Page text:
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By Mike Allen
May 28, 2019 (Santee) -- Santee’s City Council approved the final phase May 22 on about $9 million in bonds that will be issued next month to pay for improvements and city services to the controversial Weston residential development, formerly called Castlerock.
The special tax bonds are completely supported from property taxes paid by the residents of Weston, which is located just west of Santee Lakes and off Mast Boulevard.
No city funding will be used to repay the bonds, which are being issued through two separate community facilities districts via a mechanism commonly used by many cities in California called Mello-Roos.
The actual amount of issued debt won’t be known until the debt is priced and sold in early June, but likely will come in at about $8.9 million although the special financing districts controlled by the city of Santee has the power to issue up to $9.5 million in debt.

The two districts will each pay for different costs. One is used to finance such items as the construction of streets, sewer and other utility lines, and fencing. The second district collects taxes from residents to pay for city services such as police, fire, ambulance, and park maintenance.
Santee Finance Director Tim McDermott said the bonding arrangement was requested by Weston developer Pardee Homes, and makes sense given that the project was not one the city ever planned or wanted.
“They (the city of San Diego) knew that Santee was actively fighting the project, but ultimately (Santee) had no leverage,” McDermott said.
Faced with the prospect of having to provide a host of city services to Weston, while losing all the property taxes to offset those costs, Santee reluctantly annexed the 204-acre project in 2016.
Construction gaffes by contractors working for Weston during the rainy season three years ago caused a surge of complaints from nearby residents, who lit up the phones at City Hall, and triggered so much negative publicity the development changed its name to Weston from the earlier appellation of Castlerock.
Perhaps due to the project’s unpopularity, the City Council approved the bonds by a 5-0 vote, but none of the five members made any comment about it.
As of early March, Weston completed 221 houses at the site. As of May 1, there were 198 houses that closed escrow, McDermott said. The project is expected to be fully sold by early 2022, he said. 
The development consists of four types of houses priced from the high $500,000s to the high $700,000s, according to the company website.
Those prices don’t include the special taxes owners will be responsible for. These range from $1,230 to $1,895 annually depending on the home size to pay for the infrastructure improvements, and a flat, $272 annually for the city services that Santee is providing. The special taxes must be disclosed to buyers.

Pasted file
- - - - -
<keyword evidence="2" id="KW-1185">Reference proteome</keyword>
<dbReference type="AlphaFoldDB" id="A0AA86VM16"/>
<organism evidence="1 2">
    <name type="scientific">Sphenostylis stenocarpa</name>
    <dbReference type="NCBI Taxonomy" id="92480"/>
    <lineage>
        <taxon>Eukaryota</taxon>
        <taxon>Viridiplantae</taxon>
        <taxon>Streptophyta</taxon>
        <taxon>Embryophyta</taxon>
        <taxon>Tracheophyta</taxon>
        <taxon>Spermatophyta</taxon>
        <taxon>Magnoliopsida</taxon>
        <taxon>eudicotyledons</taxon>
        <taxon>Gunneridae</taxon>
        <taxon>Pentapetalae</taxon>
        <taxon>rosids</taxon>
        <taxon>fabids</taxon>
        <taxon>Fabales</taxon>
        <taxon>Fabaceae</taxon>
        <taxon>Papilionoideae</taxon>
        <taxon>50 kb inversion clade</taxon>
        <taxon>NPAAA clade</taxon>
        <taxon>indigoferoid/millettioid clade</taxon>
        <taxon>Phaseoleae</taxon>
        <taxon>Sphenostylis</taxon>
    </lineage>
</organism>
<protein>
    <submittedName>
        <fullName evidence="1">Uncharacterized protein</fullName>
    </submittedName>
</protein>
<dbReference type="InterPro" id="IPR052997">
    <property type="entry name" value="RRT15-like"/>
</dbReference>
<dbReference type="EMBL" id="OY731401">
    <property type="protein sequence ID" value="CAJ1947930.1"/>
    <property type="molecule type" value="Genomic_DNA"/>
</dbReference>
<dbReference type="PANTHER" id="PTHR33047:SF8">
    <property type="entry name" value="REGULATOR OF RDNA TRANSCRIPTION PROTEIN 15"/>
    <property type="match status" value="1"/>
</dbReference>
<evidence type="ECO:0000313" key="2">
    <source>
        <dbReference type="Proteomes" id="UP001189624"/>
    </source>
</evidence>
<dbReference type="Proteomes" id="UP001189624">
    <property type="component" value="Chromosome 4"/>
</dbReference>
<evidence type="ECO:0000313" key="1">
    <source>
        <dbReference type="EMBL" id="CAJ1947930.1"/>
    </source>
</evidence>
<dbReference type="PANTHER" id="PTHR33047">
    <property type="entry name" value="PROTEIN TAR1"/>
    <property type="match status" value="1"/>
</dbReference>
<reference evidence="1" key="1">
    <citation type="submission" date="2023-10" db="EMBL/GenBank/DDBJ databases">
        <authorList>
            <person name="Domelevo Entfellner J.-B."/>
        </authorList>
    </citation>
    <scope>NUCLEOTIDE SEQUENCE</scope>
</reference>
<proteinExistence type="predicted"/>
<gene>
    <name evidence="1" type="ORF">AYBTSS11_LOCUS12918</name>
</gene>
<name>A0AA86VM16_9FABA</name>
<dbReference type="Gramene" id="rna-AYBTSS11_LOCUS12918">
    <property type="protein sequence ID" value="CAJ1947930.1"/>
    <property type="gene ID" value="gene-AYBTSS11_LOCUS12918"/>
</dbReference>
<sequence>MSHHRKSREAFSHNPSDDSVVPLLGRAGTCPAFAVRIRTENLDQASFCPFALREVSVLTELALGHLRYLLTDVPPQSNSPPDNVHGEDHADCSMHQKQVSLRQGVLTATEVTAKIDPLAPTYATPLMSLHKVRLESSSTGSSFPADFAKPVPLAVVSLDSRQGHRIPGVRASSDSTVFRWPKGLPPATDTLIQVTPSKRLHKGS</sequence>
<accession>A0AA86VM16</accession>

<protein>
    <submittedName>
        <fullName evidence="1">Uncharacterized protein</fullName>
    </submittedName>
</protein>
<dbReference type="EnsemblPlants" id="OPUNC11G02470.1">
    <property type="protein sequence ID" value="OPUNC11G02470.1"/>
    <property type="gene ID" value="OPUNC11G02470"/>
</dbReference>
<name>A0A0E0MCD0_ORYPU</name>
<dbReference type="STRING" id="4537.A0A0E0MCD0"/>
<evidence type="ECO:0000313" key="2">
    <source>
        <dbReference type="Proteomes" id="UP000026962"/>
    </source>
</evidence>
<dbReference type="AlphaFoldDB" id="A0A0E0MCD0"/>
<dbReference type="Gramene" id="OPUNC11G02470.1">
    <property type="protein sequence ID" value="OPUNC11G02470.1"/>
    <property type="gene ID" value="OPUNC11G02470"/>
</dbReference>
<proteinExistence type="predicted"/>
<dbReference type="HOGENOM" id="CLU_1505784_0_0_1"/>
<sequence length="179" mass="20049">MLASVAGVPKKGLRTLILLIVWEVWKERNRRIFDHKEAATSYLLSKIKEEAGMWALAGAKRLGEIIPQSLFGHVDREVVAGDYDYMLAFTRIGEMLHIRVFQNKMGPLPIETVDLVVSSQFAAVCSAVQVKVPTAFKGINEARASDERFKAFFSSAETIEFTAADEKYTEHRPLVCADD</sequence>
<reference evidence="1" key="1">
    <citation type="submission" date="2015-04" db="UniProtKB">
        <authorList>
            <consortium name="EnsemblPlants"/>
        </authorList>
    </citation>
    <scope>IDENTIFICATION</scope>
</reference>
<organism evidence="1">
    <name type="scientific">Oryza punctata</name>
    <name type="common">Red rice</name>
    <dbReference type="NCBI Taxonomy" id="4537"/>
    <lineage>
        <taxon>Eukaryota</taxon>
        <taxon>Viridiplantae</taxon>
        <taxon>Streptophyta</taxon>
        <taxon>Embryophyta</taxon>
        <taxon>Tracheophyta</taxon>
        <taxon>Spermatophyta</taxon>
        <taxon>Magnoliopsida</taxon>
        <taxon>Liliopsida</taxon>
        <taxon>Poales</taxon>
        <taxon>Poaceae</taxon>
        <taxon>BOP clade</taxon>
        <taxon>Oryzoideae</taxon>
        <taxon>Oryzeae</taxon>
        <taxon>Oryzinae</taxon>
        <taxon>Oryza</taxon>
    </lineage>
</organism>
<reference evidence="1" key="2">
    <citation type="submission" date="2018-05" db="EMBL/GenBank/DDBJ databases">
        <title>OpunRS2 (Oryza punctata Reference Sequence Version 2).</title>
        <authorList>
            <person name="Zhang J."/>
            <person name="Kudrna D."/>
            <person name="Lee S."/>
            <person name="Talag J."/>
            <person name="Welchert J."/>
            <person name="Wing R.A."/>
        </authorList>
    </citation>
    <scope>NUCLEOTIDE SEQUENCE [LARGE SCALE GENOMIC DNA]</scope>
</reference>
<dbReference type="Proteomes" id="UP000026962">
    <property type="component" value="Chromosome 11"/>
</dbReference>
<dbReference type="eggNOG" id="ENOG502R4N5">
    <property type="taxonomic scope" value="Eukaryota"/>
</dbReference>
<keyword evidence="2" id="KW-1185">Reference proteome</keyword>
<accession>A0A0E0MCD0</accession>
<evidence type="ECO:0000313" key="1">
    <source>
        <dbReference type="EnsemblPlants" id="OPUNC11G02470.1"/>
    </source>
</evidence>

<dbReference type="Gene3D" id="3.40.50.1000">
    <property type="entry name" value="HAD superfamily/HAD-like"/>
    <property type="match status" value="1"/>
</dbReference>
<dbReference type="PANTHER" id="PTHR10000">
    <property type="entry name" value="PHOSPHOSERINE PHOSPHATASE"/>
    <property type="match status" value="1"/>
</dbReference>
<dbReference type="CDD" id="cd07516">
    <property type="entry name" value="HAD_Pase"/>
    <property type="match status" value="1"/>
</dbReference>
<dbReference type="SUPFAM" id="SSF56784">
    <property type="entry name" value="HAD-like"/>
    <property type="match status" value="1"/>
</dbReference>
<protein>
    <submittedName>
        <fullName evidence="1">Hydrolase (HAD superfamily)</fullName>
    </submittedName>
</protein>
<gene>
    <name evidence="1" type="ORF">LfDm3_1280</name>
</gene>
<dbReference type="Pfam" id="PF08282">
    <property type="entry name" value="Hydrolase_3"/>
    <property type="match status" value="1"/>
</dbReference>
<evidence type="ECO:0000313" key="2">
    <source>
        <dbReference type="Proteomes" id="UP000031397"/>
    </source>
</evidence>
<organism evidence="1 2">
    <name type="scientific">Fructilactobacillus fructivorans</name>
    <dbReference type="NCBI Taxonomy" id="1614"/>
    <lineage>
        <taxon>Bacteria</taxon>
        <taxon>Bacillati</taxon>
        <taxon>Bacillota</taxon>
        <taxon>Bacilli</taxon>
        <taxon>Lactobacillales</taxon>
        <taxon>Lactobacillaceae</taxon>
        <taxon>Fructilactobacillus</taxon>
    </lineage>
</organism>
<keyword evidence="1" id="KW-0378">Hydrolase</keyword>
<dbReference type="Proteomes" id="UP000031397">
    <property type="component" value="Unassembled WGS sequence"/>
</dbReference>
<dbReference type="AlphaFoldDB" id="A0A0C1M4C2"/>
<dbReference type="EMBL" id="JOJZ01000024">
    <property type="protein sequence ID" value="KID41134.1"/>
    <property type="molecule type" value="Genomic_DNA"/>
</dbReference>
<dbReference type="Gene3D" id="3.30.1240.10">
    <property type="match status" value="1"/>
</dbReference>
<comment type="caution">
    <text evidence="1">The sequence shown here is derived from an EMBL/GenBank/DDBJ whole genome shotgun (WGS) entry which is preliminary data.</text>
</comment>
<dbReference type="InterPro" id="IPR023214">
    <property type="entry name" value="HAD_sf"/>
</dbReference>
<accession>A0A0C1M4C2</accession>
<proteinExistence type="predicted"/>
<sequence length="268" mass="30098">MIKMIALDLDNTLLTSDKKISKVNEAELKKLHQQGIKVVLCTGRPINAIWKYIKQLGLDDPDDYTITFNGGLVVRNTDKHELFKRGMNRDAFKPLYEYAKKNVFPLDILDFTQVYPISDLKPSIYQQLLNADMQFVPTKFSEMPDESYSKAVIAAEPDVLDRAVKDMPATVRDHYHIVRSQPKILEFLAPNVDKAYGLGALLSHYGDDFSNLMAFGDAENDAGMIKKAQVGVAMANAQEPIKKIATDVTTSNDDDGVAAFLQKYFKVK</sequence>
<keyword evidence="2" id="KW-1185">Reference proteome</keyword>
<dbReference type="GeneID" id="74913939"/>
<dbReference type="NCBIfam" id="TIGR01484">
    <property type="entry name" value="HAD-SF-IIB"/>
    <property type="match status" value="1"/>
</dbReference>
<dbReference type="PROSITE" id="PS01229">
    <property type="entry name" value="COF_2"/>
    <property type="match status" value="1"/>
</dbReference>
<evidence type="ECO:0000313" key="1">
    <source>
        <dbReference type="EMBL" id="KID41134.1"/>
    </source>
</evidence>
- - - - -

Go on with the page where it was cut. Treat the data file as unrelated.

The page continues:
Those taxes will go to repay the new bonds. McDermott said it is highly unlikely the bonds would default as the most recent appraisal on the development, which is only about half completed, is $210 million, or about 24 times the value of the bonds issued.
A standard benchmark for similar bonds is having an appraised value of four times the amount of debt, McDermott said.
“We’ve also set up a reserve fund of 125 percent of the highest debt service payments, and there are strict foreclosure provisions,” he said. “This is a very safe community facilities district.”
The 30- year bonds are being underwritten by Stifel Nicholas & Co., and pay a true annual interest rate of 3.99 percent, but that depends on how the bonds are resold to investors. For example, the coupon rate for one-year debt is contemplated to be in a range of 2 percent to 5 percent, McDermott said.
The exact interest rate won’t be determined until the selling date, and the market conditions at that time, he said.
The new bonds will not in any way impede the city’s ability to issue future debt for other purposes such as funding a new community center. According to the city’s most recent financial report of June 2018, Santee had almost $60 million in long term debt outstanding. This includes revenue bonds of $2.18 million first issued in 2005, and $5.4 million in borrowings from the San Diego Association of Governments, the regional transportation planning agency, used to pay for street improvements.
While most of Weston’s infrastructure construction has been completed, there is one key piece that has yet to begin, a 4.5 acre park at the northern tip near the last of the Santee Lakes.
The park will consist of mainly open space, but has a restroom, picnic tables and a parking lot. It will be open to the public and have connections to the Stowe Trail that goes to Sycamore Canyon.

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More bonds & taxes for Santee

It smacks of a load of new taxes and bonds on the people of Santee to facilitate a "Developers" project. I thought the planning commissions duty was to hold developers responsible for streets, sewer, utilities, fencing etc. as a condition of approval. A quiet vote of 5-0 approval? Perhaps bad judgment or bias by City Council?